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House will study school discipline
Bill dealing with school discipline to be studied for a year


Date published: 2/9/2012

By Chelyen Davis

RICHMOND

--A House committee postponed for the year a bill that would have required schools to bring parents into the disciplinary process before questioning students for serious violations.

Del. Tim Hugo's bill will be sent to a special subcommittee studying the no-tolerance policies in public schools.

Hugo, R-Fairfax, brought the bill because of cases in which students were questioned about and expelled for violations without their parents being notified.

Earlier in the session, he and others held a news conference with the family of a Fairfax student who killed himself after being expelled from his school for having a drug in his possession.

His father said school officials questioned his son over several days before calling the father.

"We're on the verge of ruining some of these kids for life," Hugo said.

But much of the discussion revolved around whether school officials are taking some minor offenses too seriously, and whether they should have some latitude in dealing with students.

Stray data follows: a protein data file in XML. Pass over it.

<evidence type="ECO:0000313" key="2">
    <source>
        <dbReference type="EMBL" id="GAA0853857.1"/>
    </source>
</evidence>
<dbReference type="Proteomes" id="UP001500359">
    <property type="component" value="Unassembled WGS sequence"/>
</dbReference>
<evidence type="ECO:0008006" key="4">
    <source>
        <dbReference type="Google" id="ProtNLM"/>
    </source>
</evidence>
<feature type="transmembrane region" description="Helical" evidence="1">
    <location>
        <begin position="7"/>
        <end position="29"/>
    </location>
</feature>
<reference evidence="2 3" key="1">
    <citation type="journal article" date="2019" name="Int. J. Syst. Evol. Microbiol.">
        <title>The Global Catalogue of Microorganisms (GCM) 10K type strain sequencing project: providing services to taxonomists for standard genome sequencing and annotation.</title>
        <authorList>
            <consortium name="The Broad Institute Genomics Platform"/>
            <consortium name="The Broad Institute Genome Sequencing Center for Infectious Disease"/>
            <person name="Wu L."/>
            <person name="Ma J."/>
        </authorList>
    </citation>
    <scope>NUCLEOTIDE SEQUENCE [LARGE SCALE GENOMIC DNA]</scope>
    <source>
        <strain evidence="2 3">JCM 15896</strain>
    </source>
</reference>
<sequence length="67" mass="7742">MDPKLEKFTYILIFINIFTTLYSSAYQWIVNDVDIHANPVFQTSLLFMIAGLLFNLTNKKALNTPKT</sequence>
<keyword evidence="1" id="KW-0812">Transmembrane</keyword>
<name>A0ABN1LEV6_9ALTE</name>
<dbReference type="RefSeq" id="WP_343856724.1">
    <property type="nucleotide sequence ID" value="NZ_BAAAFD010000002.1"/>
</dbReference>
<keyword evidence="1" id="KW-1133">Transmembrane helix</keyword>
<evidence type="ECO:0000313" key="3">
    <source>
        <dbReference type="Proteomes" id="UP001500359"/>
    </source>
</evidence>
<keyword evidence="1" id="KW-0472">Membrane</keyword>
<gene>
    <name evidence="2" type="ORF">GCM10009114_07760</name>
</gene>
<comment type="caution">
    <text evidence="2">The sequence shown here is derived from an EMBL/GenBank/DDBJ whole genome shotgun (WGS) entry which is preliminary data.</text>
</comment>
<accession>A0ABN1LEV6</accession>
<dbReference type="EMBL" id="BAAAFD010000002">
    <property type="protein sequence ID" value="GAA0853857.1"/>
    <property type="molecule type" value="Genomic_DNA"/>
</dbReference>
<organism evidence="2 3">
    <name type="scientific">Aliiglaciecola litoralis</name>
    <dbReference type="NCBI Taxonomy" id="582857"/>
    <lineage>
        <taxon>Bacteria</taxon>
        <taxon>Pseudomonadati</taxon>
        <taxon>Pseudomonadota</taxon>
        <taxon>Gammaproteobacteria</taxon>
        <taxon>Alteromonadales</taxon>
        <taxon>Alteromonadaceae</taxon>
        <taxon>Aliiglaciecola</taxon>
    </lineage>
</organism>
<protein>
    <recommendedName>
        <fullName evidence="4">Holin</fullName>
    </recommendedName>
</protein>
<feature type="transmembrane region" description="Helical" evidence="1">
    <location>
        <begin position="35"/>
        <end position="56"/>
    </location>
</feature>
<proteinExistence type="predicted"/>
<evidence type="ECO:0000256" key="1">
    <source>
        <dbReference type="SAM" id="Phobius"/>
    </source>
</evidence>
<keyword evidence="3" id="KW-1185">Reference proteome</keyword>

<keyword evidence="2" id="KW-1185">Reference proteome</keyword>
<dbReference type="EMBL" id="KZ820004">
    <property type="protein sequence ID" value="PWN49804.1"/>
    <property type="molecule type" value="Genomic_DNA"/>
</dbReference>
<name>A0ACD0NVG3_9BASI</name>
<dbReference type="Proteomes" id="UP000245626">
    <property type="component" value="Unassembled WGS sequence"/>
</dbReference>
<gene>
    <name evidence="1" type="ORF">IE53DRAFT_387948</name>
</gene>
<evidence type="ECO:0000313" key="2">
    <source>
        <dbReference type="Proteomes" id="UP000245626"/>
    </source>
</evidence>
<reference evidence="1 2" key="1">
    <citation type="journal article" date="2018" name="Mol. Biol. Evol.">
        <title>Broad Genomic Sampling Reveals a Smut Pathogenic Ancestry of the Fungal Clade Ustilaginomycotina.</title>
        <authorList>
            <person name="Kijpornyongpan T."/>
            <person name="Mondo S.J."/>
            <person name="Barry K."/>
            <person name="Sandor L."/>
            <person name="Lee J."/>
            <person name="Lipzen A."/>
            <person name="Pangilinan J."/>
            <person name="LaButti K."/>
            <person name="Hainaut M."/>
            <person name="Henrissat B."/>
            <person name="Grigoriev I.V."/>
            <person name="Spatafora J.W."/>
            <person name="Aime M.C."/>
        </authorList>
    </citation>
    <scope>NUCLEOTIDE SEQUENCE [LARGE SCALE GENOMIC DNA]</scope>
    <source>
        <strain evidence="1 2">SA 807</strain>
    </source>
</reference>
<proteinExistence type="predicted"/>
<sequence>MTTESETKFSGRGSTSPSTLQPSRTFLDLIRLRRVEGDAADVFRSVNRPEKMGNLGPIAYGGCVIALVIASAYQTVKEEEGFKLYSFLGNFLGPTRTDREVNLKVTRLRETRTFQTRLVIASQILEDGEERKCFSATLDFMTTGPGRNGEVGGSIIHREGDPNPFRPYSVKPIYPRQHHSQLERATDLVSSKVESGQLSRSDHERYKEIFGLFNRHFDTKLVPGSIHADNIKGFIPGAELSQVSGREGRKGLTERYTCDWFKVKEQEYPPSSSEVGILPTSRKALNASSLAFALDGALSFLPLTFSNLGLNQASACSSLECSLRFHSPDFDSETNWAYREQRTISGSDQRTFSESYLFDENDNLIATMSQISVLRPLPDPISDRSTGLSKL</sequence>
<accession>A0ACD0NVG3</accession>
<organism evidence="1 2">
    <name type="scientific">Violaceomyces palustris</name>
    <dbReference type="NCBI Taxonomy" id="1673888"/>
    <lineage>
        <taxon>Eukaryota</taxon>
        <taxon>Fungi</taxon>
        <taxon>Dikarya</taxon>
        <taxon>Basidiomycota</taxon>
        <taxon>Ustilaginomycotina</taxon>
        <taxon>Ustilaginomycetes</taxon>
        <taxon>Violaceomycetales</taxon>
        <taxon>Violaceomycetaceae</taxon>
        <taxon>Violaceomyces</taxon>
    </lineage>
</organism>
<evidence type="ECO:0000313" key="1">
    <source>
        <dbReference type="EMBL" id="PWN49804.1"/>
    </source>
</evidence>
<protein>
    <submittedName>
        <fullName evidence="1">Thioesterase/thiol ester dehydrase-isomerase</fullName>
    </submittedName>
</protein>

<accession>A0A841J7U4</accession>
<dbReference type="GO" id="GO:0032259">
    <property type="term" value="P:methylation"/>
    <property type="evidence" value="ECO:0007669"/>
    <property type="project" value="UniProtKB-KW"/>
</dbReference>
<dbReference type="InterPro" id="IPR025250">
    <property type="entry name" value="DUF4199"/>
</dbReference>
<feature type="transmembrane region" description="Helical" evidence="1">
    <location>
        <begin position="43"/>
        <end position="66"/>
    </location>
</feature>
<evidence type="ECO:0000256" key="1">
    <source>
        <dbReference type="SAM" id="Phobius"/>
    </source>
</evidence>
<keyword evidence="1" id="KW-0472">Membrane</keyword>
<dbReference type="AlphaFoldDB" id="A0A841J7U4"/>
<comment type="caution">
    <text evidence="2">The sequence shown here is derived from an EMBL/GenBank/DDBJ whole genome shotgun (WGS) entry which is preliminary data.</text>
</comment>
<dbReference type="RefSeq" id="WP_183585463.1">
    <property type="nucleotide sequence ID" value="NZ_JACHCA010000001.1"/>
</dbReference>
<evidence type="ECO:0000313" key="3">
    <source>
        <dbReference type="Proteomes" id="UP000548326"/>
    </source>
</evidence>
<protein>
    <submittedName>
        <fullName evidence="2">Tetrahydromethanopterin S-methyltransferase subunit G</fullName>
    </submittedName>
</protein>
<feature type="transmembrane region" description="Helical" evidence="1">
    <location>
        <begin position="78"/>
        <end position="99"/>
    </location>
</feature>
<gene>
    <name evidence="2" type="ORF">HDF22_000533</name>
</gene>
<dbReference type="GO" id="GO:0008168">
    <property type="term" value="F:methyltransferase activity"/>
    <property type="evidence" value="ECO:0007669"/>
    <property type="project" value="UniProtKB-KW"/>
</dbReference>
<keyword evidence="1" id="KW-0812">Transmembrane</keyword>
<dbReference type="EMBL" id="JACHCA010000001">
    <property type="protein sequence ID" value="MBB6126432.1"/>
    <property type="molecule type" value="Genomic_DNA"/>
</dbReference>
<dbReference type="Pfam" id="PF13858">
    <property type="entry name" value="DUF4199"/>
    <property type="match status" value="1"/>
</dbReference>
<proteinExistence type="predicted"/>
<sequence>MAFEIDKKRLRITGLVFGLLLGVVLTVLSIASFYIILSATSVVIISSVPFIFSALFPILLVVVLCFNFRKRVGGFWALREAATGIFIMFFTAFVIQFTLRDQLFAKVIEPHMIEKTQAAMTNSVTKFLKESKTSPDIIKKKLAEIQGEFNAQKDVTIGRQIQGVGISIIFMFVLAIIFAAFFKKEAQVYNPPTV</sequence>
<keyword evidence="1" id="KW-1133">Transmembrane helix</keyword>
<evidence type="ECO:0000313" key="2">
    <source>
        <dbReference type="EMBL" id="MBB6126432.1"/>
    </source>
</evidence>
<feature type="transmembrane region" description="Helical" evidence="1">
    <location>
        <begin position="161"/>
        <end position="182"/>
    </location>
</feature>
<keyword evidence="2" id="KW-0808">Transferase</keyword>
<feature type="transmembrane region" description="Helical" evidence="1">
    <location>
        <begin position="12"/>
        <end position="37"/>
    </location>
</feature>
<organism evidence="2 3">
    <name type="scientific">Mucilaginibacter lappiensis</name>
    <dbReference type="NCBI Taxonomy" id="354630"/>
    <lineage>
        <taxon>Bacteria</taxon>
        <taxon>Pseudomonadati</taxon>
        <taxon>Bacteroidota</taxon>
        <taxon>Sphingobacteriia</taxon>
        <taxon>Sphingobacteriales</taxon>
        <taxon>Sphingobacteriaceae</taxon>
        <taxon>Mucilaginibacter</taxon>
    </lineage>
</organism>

Hugo cited, among others, a case in Spotsylvania County where a student blew a spitball and wound up being charged with criminal conduct and possession of a weapon.

"These kids are shooting spitballs and being sent to the police," Hugo said.

Del. Mark Cole, R-Spotsylvania, cited a Fauquier County case in which a student fought back against a bully and ended up being suspended himself.

"It seems like these school boards and school administrators, once they get in a position of authority, they lose all common sense," Cole said.

Del. Jennifer McClellan, D-Richmond, said that's the legislature's fault, for passing laws that require school boards to suspend students or call police for certain violations.

"The school boards are not necessarily just overreacting," McClellan said. "We told them to."

When in doubt about the appropriate sanction, McClellan said, schools are likely to expel a student, fearing lawsuits if they don't.

Stacy Haney of the Virginia School Boards Association agreed.

"The spitball example, as silly as it may sound, we are required by law to report that to law enforcement," she said.

She and others also said Hugo's bill would limit school principals' ability to question students about violations of school rules, or even to ask other students if they witnessed anything, without calling in the parents.

"This is a lot broader than just limiting whether we can question the offender," Haney said. "This is going to cause a real problem. This is going to limit principals' ability to keep order in the school."

Chelyen Davis: 804/343-2245
Email: cdavis@freelancestar.com